It’s difficult to add on to Aesop Rock’s legend. In his 20-year career, he’s shaken up underground hip-hop time and time again with abstract, thought-provoking lyrics, energetic and biting production, and a vocabulary so dense a dictionary would get jealous. Whether talking about‘s countdown of rappers with the largest list of unique words used (which Aesop topped), being in the vanguard of indie-rap Olympians Definitive Jux, or just smiling at lyrics like, “Cutters of the pie, throw your summers in the sky/ Collar-pop Jolly Roger, die motherfucker, die,” there is no shortage of highlight-reel moments from Aesop’s time as a rapper. But, looking only at his history is a short-sighted way to view the man of a thousand words, as his latest album, The Impossible Kid, showed us last year.

In fact, fans would miss a large part of the picture in his growth as an artist if they skipped it. “I feel like with [2012’s] Skelethon and The Impossible Kid I am finally learning a little bit about making some real personality come through in an accurate way,” says Aesop. “You don’t just want a funny punchline — you want a funny punchline that reflects who you actually are.”

And, if the majority of reviewers commenting on the personal nature of The Impossible Kid is any indication, Aesop succeeded in bringing that reflection of himself to the album. “I didn’t set out to do something specifically personal, and I was sorta caught off guard when that was the reaction … For me, though, it’s just a natural forward motion.”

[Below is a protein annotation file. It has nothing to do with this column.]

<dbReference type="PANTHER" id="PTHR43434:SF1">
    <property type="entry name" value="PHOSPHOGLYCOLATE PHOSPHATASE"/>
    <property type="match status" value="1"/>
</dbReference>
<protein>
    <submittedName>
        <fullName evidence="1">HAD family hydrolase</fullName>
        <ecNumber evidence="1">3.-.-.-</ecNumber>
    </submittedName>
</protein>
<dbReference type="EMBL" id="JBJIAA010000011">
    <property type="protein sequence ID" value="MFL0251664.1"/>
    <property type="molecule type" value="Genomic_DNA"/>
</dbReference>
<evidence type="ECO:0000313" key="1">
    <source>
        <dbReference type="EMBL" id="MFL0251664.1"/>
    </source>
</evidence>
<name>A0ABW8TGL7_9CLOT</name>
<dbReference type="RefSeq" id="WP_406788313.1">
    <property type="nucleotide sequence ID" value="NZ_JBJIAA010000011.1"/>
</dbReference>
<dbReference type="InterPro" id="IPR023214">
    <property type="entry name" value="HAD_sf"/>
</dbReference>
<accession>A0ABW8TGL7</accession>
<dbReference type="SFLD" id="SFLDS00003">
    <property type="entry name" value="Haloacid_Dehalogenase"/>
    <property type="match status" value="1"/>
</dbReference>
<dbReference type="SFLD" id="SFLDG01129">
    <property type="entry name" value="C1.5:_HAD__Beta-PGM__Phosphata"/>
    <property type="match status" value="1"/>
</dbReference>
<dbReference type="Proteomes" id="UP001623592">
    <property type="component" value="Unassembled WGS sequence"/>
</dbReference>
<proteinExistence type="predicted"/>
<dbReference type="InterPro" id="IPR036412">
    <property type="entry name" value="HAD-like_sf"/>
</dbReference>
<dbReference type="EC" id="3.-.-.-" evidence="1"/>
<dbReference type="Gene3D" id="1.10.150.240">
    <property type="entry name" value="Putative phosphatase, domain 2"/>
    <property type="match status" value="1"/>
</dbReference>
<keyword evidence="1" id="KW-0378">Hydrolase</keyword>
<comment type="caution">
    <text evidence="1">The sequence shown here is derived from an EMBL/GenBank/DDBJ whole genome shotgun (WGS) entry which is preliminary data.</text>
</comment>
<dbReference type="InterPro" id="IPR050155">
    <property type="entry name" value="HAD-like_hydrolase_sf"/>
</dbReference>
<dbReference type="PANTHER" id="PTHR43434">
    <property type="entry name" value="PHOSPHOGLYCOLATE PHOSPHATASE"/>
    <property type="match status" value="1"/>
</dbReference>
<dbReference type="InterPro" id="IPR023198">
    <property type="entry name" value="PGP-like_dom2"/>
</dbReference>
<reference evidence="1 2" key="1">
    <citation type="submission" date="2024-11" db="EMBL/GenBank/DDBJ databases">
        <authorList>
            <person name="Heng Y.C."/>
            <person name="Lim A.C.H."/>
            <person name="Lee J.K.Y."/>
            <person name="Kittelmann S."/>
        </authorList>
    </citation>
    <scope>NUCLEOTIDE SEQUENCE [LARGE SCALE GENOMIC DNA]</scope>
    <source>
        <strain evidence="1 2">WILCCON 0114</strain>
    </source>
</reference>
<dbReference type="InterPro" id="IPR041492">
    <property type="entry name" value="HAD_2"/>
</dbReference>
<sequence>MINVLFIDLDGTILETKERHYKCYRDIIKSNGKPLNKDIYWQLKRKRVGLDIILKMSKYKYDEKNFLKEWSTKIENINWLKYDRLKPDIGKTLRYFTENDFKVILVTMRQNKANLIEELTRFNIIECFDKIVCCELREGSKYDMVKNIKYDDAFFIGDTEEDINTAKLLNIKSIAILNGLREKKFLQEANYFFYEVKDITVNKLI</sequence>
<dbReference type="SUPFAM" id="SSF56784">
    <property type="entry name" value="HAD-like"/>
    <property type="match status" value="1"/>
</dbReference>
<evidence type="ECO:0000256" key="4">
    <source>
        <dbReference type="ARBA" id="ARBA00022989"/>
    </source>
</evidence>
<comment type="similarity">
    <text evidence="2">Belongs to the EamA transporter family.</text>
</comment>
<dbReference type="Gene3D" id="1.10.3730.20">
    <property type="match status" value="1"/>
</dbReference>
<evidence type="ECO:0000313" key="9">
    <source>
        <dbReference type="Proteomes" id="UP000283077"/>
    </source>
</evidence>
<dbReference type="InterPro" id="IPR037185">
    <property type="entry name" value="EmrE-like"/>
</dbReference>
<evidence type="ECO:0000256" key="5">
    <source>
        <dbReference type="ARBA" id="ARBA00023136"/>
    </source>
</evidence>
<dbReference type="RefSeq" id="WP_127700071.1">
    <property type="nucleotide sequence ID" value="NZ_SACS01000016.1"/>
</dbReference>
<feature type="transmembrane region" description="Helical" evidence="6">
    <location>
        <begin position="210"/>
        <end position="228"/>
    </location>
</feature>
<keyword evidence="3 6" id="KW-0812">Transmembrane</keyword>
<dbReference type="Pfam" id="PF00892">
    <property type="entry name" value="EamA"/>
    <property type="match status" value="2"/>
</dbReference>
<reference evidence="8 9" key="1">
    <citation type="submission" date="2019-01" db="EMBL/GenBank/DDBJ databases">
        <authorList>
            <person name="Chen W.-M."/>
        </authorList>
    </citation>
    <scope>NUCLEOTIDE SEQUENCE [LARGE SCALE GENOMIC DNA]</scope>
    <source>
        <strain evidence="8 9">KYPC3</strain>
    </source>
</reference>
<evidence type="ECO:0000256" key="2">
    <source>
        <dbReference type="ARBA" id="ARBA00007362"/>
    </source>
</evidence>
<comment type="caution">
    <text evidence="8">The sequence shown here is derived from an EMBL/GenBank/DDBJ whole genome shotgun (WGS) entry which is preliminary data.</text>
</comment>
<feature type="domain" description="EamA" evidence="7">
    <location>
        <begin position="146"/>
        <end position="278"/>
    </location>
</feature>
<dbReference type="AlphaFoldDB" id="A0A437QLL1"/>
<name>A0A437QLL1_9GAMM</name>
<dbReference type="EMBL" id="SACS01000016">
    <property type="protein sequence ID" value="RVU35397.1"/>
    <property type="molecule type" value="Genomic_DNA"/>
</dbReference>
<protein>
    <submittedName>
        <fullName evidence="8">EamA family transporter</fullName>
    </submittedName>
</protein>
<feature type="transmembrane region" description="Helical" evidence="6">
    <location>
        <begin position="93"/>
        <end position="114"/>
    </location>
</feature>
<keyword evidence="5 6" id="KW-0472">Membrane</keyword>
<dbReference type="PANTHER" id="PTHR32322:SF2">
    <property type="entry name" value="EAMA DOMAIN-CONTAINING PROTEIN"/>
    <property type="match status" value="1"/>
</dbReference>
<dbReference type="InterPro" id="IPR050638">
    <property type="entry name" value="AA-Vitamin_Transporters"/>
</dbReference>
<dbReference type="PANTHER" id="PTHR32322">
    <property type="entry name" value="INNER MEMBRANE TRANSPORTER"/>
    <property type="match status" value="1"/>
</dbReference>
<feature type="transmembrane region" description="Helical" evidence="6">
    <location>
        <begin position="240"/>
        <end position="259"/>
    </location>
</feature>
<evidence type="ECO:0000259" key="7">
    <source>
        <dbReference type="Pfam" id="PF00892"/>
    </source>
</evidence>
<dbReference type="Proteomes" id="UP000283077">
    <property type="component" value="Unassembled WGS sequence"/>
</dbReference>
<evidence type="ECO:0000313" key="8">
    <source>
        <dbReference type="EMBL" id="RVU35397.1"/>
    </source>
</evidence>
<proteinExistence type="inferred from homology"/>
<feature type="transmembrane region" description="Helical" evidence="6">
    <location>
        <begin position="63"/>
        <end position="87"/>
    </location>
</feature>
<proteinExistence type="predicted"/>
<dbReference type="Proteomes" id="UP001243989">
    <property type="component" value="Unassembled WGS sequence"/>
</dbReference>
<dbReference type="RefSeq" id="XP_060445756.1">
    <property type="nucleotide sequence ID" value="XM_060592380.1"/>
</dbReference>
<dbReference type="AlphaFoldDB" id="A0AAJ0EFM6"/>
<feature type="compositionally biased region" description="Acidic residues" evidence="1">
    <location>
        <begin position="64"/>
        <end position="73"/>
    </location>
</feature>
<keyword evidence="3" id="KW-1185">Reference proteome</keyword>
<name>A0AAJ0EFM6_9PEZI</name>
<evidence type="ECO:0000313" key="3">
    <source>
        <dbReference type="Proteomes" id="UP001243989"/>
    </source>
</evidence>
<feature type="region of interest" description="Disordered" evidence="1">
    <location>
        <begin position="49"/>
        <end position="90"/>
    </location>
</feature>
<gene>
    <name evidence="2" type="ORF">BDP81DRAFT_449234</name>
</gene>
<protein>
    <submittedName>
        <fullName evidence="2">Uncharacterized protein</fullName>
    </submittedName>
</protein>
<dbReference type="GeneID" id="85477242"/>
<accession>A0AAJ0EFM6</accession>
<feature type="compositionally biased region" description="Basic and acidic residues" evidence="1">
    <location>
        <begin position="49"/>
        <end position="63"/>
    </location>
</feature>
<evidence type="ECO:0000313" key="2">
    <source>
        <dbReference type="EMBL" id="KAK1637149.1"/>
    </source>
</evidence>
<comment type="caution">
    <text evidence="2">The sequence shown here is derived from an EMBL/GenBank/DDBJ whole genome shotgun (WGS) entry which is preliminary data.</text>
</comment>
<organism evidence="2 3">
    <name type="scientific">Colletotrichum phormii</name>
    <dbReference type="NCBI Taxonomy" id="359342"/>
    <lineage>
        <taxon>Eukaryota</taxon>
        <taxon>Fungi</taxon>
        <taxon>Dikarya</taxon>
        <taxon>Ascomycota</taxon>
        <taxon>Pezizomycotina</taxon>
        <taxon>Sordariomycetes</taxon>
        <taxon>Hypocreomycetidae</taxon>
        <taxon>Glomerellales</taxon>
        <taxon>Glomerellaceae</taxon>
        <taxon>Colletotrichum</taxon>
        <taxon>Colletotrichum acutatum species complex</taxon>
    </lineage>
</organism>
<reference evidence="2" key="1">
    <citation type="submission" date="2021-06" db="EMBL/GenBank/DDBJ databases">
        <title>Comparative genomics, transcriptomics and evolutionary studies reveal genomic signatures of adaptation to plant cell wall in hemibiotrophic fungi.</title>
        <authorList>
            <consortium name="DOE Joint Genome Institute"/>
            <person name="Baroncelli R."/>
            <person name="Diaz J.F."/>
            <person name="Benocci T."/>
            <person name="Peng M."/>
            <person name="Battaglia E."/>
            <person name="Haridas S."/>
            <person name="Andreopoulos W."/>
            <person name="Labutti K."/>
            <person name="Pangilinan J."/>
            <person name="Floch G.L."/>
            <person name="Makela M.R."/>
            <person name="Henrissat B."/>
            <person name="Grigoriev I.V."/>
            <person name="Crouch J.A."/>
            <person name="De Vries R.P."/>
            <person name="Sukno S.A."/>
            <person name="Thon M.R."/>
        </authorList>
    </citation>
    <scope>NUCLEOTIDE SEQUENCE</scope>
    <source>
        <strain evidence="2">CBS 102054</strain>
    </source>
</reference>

That forward motion has been apparent his entire career. Aesop’s become a more confident producer on his last two albums, and his lyrics have turned a different shade of cryptic, but he’s always retained an emotional center that can be felt from the beginning through today. Songs from 2001’s Labor Days, like “Daylight” or “9-5’ers Anthem,” have the same melancholic reminiscing as The Impossible Kid‘s “Water Tower” or “Blood Sandwich.”

“There’s always a bit of the record before in the current one, and it’s never really felt like any type of reinvention or phase shift that I was conscious of. It still doesn’t.”

One of the best testaments to Aesop’s ability as a songwriter is that he’s been able to make music with similar themes for this long without it ever feeling trite, and without ever leaving his cruising speed of take-no-prisoners.

In fact, Aesop continues to make music with a novel approach. It’s difficult to find another rapper who’s happy to be away from a music scene or doesn’t have an album that features a guest verse on every other song.

“I’d much rather just say, ‘Hey, I don’t know anybody, I’m not cool, I’m off the grid. But I do have some songs, and I really like making them. So here they are.”

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